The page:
Benny Peiser / 23.08.2007 / 23:11 / 0 / Seite ausdrucken

Von der Bändigung der Hurricane

On September 28, 1955, a Category 5 hurricane named Janet slammed into Chetumal, on Mexico’s Yucatan Peninsula, killing over 600 people.

Hurricane Dean, another Category 5, and the third-strongest storm ever measured at landfall, hit in exactly the same place earlier this week (Tuesday, August 21,2007) and killed no one. Maximum winds in both storms were indistinguishable. The hurricane-hunter pilot who flew through the eyewall of the storm Tuesday reported severe turbulence, which is a temporary loss of aircraft control. Probably for the first time in human history, a Category 5 storm hit a populated area and everyone lived.

Because of its peculiar location, the Yucatan takes more big hurricane hits than just about anywhere else in the western hemisphere. When Mexico was dirt-poor, as it was in 1955, hurricanes could kill hundreds. They were warned, then, too. Hurricane-hunter planes also monitored Janet. Only one of these has ever been lost, and it as Janet was making landfall.

Similar storms, huge storms, very different results. What’s happening here? [...]

When Janet killed hundreds, per-capita income in Mexico was less than a tenth of what it is now, when Dean killed no one.

So why is it that people are wringing their hands about global warming causing more severe hurricanes and deaths?

We see other adaptations to climate change in our cities. In the United States, cities with the most frequent heat waves have the fewest heat-related deaths, and heat-related deaths are themselves dropping, as our cities warm. Remember, a city doesn’t need global warming to get hot. All it needs is a skyline, and a lot of blacktop and concrete to impede the flow of air and retain heat. But in our warming cities, just as with hurricanes in the Yucatan, frequency + affluence = adaptation.

An odd example of this is that there is only one major U.S. city in which heat related deaths are increasing, and it is the coolest one in summer: Seattle.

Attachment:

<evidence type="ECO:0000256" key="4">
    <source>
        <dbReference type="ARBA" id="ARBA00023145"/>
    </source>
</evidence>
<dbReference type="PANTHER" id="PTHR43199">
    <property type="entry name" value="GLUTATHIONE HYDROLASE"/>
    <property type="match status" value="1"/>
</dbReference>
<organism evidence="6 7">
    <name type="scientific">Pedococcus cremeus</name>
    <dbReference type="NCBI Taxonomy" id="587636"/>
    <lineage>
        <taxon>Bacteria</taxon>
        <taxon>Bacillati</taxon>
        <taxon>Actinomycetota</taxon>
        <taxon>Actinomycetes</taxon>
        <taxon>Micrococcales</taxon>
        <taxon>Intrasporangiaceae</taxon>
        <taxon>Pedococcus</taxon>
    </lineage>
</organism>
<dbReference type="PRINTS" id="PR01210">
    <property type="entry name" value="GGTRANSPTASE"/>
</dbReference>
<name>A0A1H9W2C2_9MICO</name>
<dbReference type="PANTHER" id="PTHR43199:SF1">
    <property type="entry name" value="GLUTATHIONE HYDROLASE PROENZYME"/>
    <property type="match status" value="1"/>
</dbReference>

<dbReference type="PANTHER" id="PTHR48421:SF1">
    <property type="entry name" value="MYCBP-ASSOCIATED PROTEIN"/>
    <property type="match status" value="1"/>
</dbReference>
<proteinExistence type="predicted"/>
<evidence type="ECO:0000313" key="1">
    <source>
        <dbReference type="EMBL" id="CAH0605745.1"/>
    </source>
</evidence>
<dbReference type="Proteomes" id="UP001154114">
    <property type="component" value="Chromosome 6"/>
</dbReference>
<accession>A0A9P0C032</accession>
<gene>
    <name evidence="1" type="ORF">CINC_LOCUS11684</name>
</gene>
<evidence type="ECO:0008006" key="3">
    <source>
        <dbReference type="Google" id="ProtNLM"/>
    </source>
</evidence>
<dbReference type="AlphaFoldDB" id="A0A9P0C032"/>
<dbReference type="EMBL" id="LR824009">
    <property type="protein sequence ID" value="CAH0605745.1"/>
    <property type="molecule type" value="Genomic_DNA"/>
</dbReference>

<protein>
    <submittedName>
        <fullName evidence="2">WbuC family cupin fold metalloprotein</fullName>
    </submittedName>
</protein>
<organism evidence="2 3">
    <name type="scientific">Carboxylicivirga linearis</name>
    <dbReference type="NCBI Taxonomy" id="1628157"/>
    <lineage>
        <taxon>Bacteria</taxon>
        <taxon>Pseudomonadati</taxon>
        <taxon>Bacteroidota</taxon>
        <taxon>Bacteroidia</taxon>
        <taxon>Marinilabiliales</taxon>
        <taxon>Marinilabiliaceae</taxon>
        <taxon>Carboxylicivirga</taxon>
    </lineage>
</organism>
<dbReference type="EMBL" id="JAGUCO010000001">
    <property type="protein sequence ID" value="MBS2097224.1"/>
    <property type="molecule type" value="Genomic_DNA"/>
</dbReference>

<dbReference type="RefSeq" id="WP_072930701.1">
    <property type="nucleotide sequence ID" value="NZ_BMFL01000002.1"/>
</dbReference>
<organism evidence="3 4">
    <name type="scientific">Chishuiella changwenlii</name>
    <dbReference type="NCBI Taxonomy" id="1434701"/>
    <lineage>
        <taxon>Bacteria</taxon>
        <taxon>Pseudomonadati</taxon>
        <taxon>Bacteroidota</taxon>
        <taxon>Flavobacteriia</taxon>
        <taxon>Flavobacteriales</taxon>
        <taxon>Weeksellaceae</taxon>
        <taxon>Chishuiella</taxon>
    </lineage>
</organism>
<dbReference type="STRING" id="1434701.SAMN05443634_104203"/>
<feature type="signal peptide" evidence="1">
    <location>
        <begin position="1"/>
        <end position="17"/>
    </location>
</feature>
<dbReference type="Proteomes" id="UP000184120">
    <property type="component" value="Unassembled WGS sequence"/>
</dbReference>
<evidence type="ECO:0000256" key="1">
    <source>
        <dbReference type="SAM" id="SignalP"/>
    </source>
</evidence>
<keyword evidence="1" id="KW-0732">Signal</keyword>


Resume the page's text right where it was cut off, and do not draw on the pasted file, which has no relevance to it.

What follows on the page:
Anyone concerned about climate change should take a lesson from Hurricane Dean. Even if storms like this become more frequent in the future, people will adapt and survive if they have the financial resources. How silly it seems to take those resources away in futile attempts to “stop global warming”—which no one even knows how to do—when they could save lives by allowing people to adapt to our ever-changing climate.

The truth is that money in the hand is a lot more useful than treaties on paper when it comes to sparing yourself and your family from bad weather. So people truly worried about climate change should be cheerleading for the global trade and economic development that will continue allowing us to adapt.

Sie lesen gern
Zeigen Sie Ihre Wertschätzung!

via Direktüberweisung


Leserbrief schreiben

Leserbriefe können nur am Erscheinungstag des Artikel eingereicht werden. Die Zahl der veröffentlichten Leserzuschriften ist auf 50 pro Artikel begrenzt. An Wochenenden kann es zu Verzögerungen beim Erscheinen von Leserbriefen kommen. Wir bitten um Ihr Verständnis.

Verwandte Themen

Es wurden keine verwandten Themen gefunden.

Unsere Liste der Guten

Ob als Klimaleugner, Klugscheißer oder Betonköpfe tituliert, die Autoren der Achse des Guten lassen sich nicht darin beirren, mit unabhängigem Denken dem Mainstream der Angepassten etwas entgegenzusetzen. Wer macht mit? Hier


Warum senken so viele Menschen die Stimme, wenn sie ihre Meinung sagen? Wo darf in unserer bunten Republik noch bunt gedacht werden? Hier